Maready appears to almost entirely discount the impact of the polio vaccines in ending polio throughout much of the world. It is at this point that the author and I diverge. By the end of this book I became quite dubious and began to suspect that that this author just might be an Anti-vaxxer. While his information is worth considering as factors in increasing the severity of disease, he lost credibility when he overstated his conclusions. We can agree that pesticides and ingestion of heavy metals are unspeakably dangerous, but I firmly believe in vaccinations. I get them and I make sure that my animals do as well. Vaccines have revolutionized our war with infectious disease, stopping epidemics before they build up steam. Many once deadly diseases are seldom thought of now because nearly all of us are vaccinated against them in early life.

I find it puzzling that this book received so many high ratings from other readers. In my opinion Macready does not present a fair and balanced argument against the efficacy of modern vaccines. I believe that our immune systems can be damaged by a degraded, toxic environment, but I continue to support vaccine research and universal distribution along with a healthy, toxin-free environment.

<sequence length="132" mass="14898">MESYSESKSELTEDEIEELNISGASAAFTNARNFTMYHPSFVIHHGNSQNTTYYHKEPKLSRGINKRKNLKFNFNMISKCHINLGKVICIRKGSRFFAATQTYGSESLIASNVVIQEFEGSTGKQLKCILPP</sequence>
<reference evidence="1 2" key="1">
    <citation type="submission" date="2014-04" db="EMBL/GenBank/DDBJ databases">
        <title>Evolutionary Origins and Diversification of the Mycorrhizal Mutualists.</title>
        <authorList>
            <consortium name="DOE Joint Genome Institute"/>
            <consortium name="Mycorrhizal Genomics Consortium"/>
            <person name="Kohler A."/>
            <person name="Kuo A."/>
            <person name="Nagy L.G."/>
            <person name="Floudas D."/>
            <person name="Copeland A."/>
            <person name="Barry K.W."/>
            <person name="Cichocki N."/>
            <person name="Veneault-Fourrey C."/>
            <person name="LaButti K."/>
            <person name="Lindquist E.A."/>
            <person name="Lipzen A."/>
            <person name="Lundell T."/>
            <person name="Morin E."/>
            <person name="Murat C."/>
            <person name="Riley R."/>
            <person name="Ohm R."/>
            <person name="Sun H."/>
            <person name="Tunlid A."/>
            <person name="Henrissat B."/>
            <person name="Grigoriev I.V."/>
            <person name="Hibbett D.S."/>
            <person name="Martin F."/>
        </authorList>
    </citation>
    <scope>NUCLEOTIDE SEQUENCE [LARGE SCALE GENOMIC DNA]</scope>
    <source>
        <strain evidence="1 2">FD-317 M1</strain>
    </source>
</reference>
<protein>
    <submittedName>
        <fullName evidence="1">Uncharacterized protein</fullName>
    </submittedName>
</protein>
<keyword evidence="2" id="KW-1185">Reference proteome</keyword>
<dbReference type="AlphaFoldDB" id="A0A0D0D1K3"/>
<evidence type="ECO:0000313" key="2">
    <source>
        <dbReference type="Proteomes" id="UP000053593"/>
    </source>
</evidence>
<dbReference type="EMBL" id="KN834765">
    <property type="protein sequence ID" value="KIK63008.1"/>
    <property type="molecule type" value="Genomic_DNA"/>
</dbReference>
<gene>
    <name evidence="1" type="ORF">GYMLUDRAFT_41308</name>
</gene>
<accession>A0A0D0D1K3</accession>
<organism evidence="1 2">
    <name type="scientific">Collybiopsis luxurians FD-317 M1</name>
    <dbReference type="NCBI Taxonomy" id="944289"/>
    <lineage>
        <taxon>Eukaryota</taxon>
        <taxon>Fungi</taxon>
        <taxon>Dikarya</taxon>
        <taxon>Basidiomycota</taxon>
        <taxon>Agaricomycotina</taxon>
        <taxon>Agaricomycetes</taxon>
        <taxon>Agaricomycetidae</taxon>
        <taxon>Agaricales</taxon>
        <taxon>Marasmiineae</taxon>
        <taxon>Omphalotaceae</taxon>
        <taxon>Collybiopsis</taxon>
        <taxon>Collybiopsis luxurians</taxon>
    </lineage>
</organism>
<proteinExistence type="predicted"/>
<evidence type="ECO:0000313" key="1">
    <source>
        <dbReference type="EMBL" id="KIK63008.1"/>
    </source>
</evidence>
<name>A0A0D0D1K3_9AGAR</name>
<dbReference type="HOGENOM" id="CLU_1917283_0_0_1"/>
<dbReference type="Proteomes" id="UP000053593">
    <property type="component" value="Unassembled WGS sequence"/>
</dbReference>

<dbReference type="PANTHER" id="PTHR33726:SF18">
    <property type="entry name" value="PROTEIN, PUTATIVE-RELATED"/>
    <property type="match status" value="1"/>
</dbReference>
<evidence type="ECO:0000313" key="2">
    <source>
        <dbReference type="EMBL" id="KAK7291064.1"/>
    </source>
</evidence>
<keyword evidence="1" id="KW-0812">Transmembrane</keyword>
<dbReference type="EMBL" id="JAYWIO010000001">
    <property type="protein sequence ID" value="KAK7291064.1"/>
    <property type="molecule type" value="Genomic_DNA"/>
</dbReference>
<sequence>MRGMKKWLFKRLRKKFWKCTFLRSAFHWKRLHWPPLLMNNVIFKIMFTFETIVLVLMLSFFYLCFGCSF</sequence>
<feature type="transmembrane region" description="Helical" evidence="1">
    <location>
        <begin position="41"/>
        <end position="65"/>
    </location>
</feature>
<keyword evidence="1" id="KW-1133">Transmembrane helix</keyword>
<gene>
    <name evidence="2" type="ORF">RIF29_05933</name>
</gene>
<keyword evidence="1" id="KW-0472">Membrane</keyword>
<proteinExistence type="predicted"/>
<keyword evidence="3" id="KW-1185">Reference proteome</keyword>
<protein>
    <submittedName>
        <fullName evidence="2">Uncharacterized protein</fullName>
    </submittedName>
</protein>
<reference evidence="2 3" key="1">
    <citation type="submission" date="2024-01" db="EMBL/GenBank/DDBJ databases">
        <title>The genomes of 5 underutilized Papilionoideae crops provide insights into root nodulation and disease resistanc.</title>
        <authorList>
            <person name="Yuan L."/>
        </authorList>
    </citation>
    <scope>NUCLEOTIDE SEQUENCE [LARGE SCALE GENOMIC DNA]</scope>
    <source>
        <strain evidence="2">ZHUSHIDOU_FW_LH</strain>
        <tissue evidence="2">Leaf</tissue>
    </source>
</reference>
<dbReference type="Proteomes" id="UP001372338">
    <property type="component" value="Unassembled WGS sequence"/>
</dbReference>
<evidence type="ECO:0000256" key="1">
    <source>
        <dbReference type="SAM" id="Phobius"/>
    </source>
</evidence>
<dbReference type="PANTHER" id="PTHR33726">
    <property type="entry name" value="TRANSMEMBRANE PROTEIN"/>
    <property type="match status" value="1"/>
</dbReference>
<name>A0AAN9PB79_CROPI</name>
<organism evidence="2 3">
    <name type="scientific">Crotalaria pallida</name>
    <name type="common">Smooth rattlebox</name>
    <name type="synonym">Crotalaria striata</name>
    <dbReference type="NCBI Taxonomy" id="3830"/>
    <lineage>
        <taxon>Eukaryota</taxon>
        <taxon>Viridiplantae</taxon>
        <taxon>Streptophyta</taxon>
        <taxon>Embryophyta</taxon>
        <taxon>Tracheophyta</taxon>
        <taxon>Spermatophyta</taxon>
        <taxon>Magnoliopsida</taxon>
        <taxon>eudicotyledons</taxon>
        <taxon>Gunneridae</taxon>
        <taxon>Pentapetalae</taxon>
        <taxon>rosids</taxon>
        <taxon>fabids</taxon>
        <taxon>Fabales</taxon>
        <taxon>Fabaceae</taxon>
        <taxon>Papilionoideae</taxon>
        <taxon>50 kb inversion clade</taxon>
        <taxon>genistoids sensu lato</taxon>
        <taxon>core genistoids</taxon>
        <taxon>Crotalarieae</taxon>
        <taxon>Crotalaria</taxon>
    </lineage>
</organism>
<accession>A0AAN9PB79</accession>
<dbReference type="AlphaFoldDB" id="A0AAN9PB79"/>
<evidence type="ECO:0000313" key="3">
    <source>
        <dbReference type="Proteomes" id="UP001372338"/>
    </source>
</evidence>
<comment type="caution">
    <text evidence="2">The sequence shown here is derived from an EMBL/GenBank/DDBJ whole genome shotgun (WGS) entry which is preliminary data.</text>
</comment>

6 people found this helpful

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Did you know that, because I surely did not...

The story starts with accounts of history that would seem to be irrelevant, however as the book progresses, the connections becomes clear and insightful. Overall this is an interesting listen and would recommend it. I have learned something I did not already know.